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Republicans’ rollback of broadband privacy is hideously unpopular

But so are a lot of bills they’re writing these days.

Donald Trump and the broader Republican Party are moving forward on an agenda of business deregulation with a lack of concern for public opinion that, depending on how you look at it, could be seen as reckless, courageous, or horrifying.

The latest and clearest example is the bill rolling back Obama-era efforts by the Federal Communications Commission to prevent cable and telecom companies from secretly selling users’ data. This was, obviously, not a major Trump campaign pledge or a headline feature of any GOP House or Senate candidate’s campaign. And a March 31 YouGov poll shows the public overwhelmingly wanted Trump to veto the bill — 80 percent of Democrats favored a veto, but so did 69 percent of independents and 75 percent of Republicans.

YouGov

There is, interestingly, a tried-and-true way to advance an agenda that’s favorable to unpopular cable and telecom companies. The president appoints a blandly pro-business majority to the FCC, the Senate confirms them, and then they quietly set about regulating the industry in a manner that’s favorable to unpopular broadband monopolists such as Verizon and Comcast (whose NBC Universal subsidiary is one of several investors in Vox’s parent company). That way you keep your hands clean. That’s how George W. Bush did things. As an example, the Trump FCC quietly gave Charter Cable permission to back out of a previous commitment to invest in providing service to 2 million new households.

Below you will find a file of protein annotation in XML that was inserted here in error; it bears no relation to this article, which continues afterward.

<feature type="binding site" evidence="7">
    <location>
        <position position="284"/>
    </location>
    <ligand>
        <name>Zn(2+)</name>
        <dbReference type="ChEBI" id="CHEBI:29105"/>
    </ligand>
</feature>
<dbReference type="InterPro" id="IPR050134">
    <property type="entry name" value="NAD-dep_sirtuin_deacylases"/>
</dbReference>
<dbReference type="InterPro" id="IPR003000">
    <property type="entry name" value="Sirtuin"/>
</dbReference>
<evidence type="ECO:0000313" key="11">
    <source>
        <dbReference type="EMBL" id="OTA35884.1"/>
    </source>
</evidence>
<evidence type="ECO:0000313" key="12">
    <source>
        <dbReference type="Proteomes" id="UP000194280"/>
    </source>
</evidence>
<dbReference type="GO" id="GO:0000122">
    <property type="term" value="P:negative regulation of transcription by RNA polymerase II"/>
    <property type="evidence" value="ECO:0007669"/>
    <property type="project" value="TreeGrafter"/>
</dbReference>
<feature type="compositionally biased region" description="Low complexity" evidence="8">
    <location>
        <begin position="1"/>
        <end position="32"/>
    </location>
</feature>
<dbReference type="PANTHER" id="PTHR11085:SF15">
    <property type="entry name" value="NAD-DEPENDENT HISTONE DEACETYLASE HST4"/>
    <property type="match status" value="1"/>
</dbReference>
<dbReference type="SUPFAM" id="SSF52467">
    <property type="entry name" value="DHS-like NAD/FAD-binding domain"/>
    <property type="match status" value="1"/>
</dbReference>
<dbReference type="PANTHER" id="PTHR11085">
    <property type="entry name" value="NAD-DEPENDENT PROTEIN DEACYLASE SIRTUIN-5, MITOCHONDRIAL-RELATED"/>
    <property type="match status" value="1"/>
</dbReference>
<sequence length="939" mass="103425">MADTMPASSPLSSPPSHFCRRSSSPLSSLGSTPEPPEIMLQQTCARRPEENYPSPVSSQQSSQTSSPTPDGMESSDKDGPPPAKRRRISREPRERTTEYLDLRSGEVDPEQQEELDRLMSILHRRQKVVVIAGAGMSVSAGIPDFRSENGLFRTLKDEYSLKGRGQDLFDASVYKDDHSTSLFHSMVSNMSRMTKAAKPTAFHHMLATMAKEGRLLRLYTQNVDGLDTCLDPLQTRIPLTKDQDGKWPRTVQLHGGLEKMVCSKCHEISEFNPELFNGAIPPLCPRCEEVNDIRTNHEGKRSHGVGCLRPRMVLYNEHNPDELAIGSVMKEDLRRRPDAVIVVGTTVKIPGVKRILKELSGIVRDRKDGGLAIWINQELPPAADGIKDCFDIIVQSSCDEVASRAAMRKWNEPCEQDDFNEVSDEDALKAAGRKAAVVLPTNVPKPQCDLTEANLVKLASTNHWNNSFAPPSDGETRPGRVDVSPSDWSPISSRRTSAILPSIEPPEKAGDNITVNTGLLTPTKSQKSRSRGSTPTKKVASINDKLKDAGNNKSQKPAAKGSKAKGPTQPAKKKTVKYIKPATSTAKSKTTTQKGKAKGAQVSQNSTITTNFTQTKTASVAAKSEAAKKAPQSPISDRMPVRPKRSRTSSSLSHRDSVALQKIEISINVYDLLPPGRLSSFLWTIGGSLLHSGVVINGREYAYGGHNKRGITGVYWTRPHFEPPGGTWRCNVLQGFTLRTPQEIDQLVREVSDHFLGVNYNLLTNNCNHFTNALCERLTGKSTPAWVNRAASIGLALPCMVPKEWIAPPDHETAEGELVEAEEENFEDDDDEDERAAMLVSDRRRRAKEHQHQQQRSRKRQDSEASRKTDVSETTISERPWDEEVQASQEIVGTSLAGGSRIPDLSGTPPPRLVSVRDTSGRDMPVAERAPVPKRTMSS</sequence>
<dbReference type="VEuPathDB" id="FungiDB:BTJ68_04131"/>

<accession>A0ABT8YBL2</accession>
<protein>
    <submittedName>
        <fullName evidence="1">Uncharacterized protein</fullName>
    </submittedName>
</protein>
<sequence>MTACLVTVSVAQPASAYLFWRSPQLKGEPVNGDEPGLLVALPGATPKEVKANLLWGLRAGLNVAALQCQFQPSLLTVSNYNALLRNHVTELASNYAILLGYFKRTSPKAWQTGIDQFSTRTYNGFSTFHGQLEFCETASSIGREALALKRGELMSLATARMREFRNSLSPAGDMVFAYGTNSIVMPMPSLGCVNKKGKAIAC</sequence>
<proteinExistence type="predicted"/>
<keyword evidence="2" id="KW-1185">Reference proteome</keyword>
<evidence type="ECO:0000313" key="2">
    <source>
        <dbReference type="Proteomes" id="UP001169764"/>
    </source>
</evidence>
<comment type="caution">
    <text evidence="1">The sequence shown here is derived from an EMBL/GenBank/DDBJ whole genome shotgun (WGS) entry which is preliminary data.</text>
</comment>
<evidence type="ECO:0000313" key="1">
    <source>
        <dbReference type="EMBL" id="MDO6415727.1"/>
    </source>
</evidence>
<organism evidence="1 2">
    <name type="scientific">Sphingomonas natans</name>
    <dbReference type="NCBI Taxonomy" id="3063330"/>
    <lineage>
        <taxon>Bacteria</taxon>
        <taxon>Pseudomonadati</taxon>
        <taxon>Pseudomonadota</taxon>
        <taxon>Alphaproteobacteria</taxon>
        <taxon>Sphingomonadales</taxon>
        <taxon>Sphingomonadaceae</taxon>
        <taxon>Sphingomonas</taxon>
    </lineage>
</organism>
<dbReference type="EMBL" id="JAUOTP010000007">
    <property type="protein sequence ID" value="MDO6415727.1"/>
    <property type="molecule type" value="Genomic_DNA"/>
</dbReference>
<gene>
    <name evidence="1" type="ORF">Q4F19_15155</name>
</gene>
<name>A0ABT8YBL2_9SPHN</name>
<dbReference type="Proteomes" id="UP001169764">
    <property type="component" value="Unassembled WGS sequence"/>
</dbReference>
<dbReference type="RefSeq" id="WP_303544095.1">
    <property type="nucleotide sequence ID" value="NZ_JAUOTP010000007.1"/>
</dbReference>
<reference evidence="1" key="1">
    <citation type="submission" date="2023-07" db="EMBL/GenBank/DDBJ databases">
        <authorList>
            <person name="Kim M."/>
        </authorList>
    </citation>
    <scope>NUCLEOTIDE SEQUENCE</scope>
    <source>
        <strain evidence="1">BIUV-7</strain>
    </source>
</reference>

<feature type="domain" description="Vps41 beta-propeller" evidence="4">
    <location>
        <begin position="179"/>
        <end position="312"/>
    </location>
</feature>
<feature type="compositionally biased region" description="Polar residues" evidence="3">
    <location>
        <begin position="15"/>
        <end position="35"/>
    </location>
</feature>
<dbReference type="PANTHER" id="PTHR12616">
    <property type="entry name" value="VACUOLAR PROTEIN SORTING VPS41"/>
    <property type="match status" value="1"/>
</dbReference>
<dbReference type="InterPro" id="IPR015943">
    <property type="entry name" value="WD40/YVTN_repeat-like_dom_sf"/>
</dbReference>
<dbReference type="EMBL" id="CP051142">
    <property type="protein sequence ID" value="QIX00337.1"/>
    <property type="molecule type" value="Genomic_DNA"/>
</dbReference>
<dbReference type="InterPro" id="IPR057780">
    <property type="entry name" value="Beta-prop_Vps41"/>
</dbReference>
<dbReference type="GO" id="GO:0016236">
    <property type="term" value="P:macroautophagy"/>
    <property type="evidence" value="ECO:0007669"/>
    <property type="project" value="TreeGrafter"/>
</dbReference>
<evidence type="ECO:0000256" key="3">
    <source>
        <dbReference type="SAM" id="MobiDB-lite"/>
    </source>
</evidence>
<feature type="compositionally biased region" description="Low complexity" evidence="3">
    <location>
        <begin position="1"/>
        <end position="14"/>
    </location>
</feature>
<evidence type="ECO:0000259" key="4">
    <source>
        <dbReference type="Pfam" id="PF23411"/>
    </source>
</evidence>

Something like the broadband privacy rule, which required an affirmative congressional vote, is something that politicians would normally be much more worried about doing, especially when they are led by a president whose approval rating is below 40 percent.

It’s a relatively low-profile issue, but the vote is completely emblematic of Congress’s overall approach to governing. Their previous health care bill was polling at around a 17 percent approval rating before it died, but some lawmakers are trying to revive it by removing popular regulatory provisions, including the bar on price discrimination against insurance purchasers with preexisting conditions. That’s a regulation that congressional Republicans previously loudly promised to maintain.

You also see this on environmental issues. Fifty-nine percent of the public tells Gallup that environmental protection should be prioritized over energy production, and concern about the safety of drinking water has spiked to a level not seen since 2001. But Congress is acting to make it easier to dump mining waste in streams and kill hibernating bears in federal wildlife refuges.

I suspect this is in part a consequence of the fact that not only did the GOP win in November, but they won when, everybody — including Republicans themselves — settled in to watch election results convinced they were going to lose. Surviving when you’re sure you’re going to die can inspire a sense of invincibility that may or may not be warranted by the underlying facts.